RSS Board of Education approves Faith Elementary sale
SALISBURY – The Rowan-Salisbury Schools Board of Education on Monday approved the sale of the Faith Elementary property to Faith Academy Charter School.
The $300,000 sale will be effective June 18 after the permanent closure of Faith Elementary. The academy’s long-term intentions for the property are to turn it into its high school and build a facility for elementary and middle school grades.
The RSS board approved the sale by a 5-1 vote after and upset bid process didn’t produce any higher offers. Vice Chair Alisha Byrd-Clark was the one “no” vote on the sale. Chair Kevin Jones was absent.
The academy was awarded a charter by the state earlier this year and will begin its first year of classes this fall serving about 500 students grades K-7. It plans to add a grade level each year until it can serve students at every grade level.
Wilhelm said the academy will begin classes in the Faith Elementary buildings in its first school year. So, the decision on Monday effectively halted preparations for mobile units to be installed at a Shiloh Reformed Church — a plan on which the academy authorized about $40,000 in work.
The charter’s board suspected the school would close at some point after failed 2019 discussions about closing it along with Enochville Elementary, but organizers initially planned to either build a new facility or use mobile units for its first year of classes. The academy began spending to bring mobile units to a field behind Shiloh Reformed Church after a previous offer for $250,000 expired without RSS board action, but Wilhelm said the school was able to push back its timeline and work with its financier to secure funding for a follow-up offer.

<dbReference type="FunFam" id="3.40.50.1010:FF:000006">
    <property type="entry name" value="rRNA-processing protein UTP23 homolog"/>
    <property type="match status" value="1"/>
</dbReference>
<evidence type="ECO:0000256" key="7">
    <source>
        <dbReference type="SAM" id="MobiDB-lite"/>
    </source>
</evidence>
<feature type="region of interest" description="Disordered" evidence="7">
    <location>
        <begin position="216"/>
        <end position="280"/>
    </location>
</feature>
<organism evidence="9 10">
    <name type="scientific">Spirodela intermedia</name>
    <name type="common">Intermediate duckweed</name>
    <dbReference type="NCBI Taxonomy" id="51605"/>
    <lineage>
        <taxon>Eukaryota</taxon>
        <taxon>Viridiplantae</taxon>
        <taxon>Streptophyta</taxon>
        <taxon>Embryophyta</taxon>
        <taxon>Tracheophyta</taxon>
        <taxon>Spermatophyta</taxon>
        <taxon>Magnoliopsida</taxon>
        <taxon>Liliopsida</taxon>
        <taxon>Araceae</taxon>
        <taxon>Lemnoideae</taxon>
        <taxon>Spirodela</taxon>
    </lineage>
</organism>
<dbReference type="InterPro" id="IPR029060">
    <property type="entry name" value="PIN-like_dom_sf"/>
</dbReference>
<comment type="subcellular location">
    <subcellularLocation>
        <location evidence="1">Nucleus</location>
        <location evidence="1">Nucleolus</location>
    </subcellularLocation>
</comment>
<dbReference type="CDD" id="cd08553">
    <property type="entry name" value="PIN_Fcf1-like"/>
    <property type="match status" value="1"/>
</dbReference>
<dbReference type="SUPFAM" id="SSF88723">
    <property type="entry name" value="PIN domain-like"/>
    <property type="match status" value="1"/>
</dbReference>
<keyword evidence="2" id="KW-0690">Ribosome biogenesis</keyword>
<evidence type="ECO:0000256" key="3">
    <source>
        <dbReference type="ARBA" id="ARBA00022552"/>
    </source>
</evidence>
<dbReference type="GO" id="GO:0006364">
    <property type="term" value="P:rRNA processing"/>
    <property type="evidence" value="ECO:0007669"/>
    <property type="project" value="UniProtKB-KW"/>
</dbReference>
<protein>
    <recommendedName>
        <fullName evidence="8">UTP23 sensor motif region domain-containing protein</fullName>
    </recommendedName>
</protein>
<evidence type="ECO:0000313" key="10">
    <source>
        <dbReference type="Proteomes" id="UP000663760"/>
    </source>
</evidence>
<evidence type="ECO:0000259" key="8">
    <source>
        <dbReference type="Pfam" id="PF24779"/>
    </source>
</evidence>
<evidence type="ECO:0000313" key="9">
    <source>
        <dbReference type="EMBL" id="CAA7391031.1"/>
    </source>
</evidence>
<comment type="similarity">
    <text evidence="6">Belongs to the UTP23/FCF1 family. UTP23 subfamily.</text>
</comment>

Faith Academy will still need to lease a mobile unit to place at the Faith Elementary property because the charter has already outgrown the 440-student capacity school.
Most of the fixed equipment in the building will stay, but certain pieces are not. Associate Superintendent of Operations Anthony Vann pointed to some cafeteria equipment, which is federally funded, as an example. Equipment not staying as part of the sale will need to be removed or, alternatively, Faith Academy can pay the district’s nutrition department for the equipment.
Playground equipment could also be among the items not staying. Vann said some pieces were purchased by community members who want them to be moved to schools Faith Elementary students will be moved to. In the case of some equipment, it may not be worthwhile for the district to move it, but it can do so at the request of the academy.
While Faith Academy continues to teach students in classrooms, it has about $3.4 million in capital needs, according to Rowan-Salisbury Schools, including repairs to the roof and paving. The academy plans to make the upgrades over time. RSS was already spending money to make repairs at the school.
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